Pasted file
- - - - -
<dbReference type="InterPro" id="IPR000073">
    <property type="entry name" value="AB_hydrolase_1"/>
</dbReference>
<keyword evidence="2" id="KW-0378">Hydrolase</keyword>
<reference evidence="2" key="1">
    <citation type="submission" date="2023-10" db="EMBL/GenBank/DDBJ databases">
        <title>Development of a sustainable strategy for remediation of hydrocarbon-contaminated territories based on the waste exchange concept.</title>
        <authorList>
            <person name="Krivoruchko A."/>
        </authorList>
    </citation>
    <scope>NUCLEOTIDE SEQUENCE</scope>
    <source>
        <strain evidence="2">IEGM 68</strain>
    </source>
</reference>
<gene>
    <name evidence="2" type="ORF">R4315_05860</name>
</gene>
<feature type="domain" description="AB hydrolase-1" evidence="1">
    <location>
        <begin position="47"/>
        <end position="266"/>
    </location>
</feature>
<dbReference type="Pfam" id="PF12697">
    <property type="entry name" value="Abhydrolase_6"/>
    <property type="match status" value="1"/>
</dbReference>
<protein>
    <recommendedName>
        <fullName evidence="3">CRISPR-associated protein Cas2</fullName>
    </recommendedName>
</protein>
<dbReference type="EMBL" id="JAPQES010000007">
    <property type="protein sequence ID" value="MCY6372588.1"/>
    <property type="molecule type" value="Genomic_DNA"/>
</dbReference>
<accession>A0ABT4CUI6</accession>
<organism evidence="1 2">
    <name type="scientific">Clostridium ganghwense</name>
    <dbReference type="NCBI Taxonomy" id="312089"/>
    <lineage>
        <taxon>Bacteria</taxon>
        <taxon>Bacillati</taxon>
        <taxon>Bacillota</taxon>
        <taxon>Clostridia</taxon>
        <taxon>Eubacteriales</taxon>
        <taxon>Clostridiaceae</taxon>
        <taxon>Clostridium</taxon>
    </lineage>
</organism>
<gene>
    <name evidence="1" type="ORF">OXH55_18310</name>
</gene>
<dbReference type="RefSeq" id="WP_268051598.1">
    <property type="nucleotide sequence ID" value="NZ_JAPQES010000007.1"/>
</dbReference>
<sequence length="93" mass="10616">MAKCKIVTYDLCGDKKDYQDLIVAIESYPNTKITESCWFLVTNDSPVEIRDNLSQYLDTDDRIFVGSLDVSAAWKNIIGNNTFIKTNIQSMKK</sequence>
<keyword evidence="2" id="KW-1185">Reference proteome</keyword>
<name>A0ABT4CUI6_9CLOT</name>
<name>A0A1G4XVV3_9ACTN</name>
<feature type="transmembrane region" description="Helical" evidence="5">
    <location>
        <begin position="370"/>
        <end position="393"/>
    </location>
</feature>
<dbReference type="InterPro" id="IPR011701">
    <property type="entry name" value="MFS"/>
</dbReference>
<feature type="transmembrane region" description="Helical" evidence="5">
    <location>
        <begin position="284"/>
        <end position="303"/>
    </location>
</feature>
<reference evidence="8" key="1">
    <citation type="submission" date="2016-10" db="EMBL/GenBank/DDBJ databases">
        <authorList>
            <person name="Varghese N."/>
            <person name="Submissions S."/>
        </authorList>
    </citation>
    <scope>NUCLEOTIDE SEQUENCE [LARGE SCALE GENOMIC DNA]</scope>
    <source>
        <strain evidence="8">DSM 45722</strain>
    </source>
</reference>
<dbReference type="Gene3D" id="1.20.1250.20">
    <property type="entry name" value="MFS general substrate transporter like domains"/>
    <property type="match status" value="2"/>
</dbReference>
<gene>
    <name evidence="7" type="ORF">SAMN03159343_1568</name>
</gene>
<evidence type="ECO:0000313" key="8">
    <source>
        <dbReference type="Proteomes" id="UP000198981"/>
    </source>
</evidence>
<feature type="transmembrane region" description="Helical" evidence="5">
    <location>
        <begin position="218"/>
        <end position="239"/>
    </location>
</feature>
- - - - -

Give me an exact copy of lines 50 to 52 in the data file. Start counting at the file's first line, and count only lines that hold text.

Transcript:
        <taxon>Clostridium</taxon>
    </lineage>
</organism>